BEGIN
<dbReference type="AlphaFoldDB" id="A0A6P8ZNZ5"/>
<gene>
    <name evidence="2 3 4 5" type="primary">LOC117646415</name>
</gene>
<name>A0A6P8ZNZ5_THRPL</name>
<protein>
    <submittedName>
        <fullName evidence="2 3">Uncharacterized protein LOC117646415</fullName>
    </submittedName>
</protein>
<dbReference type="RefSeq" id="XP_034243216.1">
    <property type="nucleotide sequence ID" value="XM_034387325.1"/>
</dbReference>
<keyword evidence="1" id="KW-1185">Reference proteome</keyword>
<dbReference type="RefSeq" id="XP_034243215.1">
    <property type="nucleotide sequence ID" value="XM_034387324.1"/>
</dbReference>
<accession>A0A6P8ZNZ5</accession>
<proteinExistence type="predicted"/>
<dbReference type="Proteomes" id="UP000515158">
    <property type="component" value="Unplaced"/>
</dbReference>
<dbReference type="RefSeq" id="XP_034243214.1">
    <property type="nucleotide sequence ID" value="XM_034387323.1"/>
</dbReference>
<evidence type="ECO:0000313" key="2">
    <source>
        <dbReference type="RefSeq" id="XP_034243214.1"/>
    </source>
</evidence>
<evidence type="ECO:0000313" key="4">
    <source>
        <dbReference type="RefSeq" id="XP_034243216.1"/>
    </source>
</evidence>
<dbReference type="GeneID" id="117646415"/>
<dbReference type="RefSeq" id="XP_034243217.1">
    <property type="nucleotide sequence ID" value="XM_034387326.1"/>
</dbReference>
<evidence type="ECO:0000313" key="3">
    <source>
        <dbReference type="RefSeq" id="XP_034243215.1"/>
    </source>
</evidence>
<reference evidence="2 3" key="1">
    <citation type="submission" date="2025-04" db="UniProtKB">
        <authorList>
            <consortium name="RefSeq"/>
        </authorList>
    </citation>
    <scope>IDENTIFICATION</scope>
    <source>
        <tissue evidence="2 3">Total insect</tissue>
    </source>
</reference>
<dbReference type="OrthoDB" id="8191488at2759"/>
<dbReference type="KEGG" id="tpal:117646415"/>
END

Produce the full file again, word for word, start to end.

<dbReference type="AlphaFoldDB" id="A0A6P8ZNZ5"/>
<gene>
    <name evidence="2 3 4 5" type="primary">LOC117646415</name>
</gene>
<name>A0A6P8ZNZ5_THRPL</name>
<protein>
    <submittedName>
        <fullName evidence="2 3">Uncharacterized protein LOC117646415</fullName>
    </submittedName>
</protein>
<dbReference type="RefSeq" id="XP_034243216.1">
    <property type="nucleotide sequence ID" value="XM_034387325.1"/>
</dbReference>
<keyword evidence="1" id="KW-1185">Reference proteome</keyword>
<dbReference type="RefSeq" id="XP_034243215.1">
    <property type="nucleotide sequence ID" value="XM_034387324.1"/>
</dbReference>
<accession>A0A6P8ZNZ5</accession>
<proteinExistence type="predicted"/>
<dbReference type="Proteomes" id="UP000515158">
    <property type="component" value="Unplaced"/>
</dbReference>
<dbReference type="RefSeq" id="XP_034243214.1">
    <property type="nucleotide sequence ID" value="XM_034387323.1"/>
</dbReference>
<evidence type="ECO:0000313" key="2">
    <source>
        <dbReference type="RefSeq" id="XP_034243214.1"/>
    </source>
</evidence>
<evidence type="ECO:0000313" key="4">
    <source>
        <dbReference type="RefSeq" id="XP_034243216.1"/>
    </source>
</evidence>
<dbReference type="GeneID" id="117646415"/>
<dbReference type="RefSeq" id="XP_034243217.1">
    <property type="nucleotide sequence ID" value="XM_034387326.1"/>
</dbReference>
<evidence type="ECO:0000313" key="3">
    <source>
        <dbReference type="RefSeq" id="XP_034243215.1"/>
    </source>
</evidence>
<reference evidence="2 3" key="1">
    <citation type="submission" date="2025-04" db="UniProtKB">
        <authorList>
            <consortium name="RefSeq"/>
        </authorList>
    </citation>
    <scope>IDENTIFICATION</scope>
    <source>
        <tissue evidence="2 3">Total insect</tissue>
    </source>
</reference>
<dbReference type="OrthoDB" id="8191488at2759"/>
<dbReference type="KEGG" id="tpal:117646415"/>